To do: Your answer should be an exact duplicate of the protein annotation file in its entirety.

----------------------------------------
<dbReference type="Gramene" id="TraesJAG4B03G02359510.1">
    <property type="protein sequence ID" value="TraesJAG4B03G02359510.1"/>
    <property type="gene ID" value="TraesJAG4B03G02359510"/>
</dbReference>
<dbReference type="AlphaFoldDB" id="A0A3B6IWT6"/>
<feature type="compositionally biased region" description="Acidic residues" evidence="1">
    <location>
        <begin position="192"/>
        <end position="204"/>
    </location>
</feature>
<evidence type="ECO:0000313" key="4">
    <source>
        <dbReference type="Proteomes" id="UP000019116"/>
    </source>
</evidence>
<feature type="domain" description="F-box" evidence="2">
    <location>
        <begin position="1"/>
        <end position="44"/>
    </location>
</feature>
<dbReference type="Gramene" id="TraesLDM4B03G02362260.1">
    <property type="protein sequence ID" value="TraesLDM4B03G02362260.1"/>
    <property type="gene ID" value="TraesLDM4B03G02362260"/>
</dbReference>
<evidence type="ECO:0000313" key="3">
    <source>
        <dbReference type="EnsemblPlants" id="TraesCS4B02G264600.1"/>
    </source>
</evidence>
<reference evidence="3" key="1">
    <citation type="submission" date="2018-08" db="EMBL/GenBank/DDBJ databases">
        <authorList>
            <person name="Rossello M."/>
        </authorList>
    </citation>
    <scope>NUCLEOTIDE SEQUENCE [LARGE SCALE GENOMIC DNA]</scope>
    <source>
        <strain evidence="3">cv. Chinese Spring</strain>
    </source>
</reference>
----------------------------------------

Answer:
<dbReference type="Gramene" id="TraesJAG4B03G02359510.1">
    <property type="protein sequence ID" value="TraesJAG4B03G02359510.1"/>
    <property type="gene ID" value="TraesJAG4B03G02359510"/>
</dbReference>
<dbReference type="AlphaFoldDB" id="A0A3B6IWT6"/>
<feature type="compositionally biased region" description="Acidic residues" evidence="1">
    <location>
        <begin position="192"/>
        <end position="204"/>
    </location>
</feature>
<evidence type="ECO:0000313" key="4">
    <source>
        <dbReference type="Proteomes" id="UP000019116"/>
    </source>
</evidence>
<feature type="domain" description="F-box" evidence="2">
    <location>
        <begin position="1"/>
        <end position="44"/>
    </location>
</feature>
<dbReference type="Gramene" id="TraesLDM4B03G02362260.1">
    <property type="protein sequence ID" value="TraesLDM4B03G02362260.1"/>
    <property type="gene ID" value="TraesLDM4B03G02362260"/>
</dbReference>
<evidence type="ECO:0000313" key="3">
    <source>
        <dbReference type="EnsemblPlants" id="TraesCS4B02G264600.1"/>
    </source>
</evidence>
<reference evidence="3" key="1">
    <citation type="submission" date="2018-08" db="EMBL/GenBank/DDBJ databases">
        <authorList>
            <person name="Rossello M."/>
        </authorList>
    </citation>
    <scope>NUCLEOTIDE SEQUENCE [LARGE SCALE GENOMIC DNA]</scope>
    <source>
        <strain evidence="3">cv. Chinese Spring</strain>
    </source>
</reference>